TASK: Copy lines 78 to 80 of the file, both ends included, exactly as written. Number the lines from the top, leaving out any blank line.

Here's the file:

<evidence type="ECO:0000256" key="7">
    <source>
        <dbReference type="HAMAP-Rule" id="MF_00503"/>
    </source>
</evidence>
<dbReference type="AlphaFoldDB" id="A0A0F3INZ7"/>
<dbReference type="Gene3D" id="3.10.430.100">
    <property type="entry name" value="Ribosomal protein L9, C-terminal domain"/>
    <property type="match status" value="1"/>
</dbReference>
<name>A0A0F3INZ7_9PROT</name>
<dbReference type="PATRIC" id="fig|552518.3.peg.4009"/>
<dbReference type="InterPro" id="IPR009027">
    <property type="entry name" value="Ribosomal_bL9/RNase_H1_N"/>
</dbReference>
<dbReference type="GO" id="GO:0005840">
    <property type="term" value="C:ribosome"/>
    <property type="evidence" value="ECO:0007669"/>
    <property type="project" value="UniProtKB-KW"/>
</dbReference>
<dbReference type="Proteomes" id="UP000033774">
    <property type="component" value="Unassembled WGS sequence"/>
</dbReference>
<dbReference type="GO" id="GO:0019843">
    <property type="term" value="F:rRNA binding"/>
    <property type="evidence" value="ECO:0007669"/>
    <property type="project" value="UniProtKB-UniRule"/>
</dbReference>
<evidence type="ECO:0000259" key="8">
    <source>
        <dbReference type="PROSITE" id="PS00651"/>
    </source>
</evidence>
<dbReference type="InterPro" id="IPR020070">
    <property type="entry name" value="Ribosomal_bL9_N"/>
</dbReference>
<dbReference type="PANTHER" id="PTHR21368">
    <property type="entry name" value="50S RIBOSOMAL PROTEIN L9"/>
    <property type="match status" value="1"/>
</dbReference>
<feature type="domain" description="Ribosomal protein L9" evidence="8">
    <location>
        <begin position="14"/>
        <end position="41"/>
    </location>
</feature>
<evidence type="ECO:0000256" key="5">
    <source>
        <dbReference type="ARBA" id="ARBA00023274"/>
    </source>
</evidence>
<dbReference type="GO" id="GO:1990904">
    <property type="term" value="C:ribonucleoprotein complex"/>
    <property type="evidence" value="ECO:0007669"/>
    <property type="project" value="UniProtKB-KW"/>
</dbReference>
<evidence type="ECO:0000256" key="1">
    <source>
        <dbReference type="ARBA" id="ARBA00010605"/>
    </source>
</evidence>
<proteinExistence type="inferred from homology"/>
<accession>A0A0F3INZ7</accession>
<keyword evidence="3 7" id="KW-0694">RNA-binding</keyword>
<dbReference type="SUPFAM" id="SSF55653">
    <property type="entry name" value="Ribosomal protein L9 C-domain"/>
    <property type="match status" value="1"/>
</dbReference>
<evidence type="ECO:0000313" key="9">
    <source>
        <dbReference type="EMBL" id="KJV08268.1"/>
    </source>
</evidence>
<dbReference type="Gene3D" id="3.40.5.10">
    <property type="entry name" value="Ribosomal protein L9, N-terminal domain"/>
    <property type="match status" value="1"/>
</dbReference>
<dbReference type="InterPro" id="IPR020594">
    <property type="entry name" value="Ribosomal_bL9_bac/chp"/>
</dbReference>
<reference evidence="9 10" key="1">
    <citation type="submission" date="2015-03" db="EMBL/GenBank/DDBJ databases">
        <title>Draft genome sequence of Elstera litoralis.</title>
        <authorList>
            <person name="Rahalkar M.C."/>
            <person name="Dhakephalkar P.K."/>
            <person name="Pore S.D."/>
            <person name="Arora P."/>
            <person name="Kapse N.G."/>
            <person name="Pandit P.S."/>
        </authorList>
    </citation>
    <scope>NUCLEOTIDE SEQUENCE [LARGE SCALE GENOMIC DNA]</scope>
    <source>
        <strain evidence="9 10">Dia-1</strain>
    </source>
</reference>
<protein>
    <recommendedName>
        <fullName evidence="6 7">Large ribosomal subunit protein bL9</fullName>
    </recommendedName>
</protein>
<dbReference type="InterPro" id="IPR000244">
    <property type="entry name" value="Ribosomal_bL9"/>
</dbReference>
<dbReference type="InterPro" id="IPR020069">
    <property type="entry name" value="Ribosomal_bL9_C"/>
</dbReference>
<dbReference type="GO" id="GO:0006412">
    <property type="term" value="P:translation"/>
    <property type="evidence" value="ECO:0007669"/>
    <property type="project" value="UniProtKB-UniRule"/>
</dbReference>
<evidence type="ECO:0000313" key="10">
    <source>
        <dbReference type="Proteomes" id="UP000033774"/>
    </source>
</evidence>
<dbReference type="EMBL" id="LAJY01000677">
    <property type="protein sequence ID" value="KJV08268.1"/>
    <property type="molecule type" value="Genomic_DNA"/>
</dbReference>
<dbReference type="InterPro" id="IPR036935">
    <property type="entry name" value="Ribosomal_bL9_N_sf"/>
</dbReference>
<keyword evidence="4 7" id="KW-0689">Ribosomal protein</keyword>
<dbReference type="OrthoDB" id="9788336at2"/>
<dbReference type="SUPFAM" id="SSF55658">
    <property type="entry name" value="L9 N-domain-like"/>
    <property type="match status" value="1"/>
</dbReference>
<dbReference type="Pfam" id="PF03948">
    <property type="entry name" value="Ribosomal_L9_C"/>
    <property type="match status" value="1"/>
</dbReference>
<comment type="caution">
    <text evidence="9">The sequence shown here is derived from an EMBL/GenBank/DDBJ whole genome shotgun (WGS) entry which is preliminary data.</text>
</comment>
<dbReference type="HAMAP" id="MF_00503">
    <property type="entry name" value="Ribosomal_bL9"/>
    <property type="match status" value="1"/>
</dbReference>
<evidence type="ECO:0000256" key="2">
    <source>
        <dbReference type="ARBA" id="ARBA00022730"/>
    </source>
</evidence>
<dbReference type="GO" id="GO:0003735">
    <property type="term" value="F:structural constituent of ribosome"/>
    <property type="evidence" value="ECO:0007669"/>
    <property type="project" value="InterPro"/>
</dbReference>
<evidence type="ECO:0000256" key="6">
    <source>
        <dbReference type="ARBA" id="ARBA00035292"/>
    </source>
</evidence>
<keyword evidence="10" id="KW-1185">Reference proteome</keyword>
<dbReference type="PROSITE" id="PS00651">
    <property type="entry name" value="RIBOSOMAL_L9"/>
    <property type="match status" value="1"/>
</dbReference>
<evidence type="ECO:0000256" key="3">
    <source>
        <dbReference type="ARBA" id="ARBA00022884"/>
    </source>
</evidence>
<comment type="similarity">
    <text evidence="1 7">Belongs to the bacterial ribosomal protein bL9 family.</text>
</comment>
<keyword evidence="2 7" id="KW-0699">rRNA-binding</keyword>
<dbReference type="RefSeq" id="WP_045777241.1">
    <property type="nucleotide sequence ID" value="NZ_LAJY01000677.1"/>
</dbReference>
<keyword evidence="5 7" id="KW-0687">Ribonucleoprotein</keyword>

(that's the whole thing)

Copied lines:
<dbReference type="InterPro" id="IPR020594">
    <property type="entry name" value="Ribosomal_bL9_bac/chp"/>
</dbReference>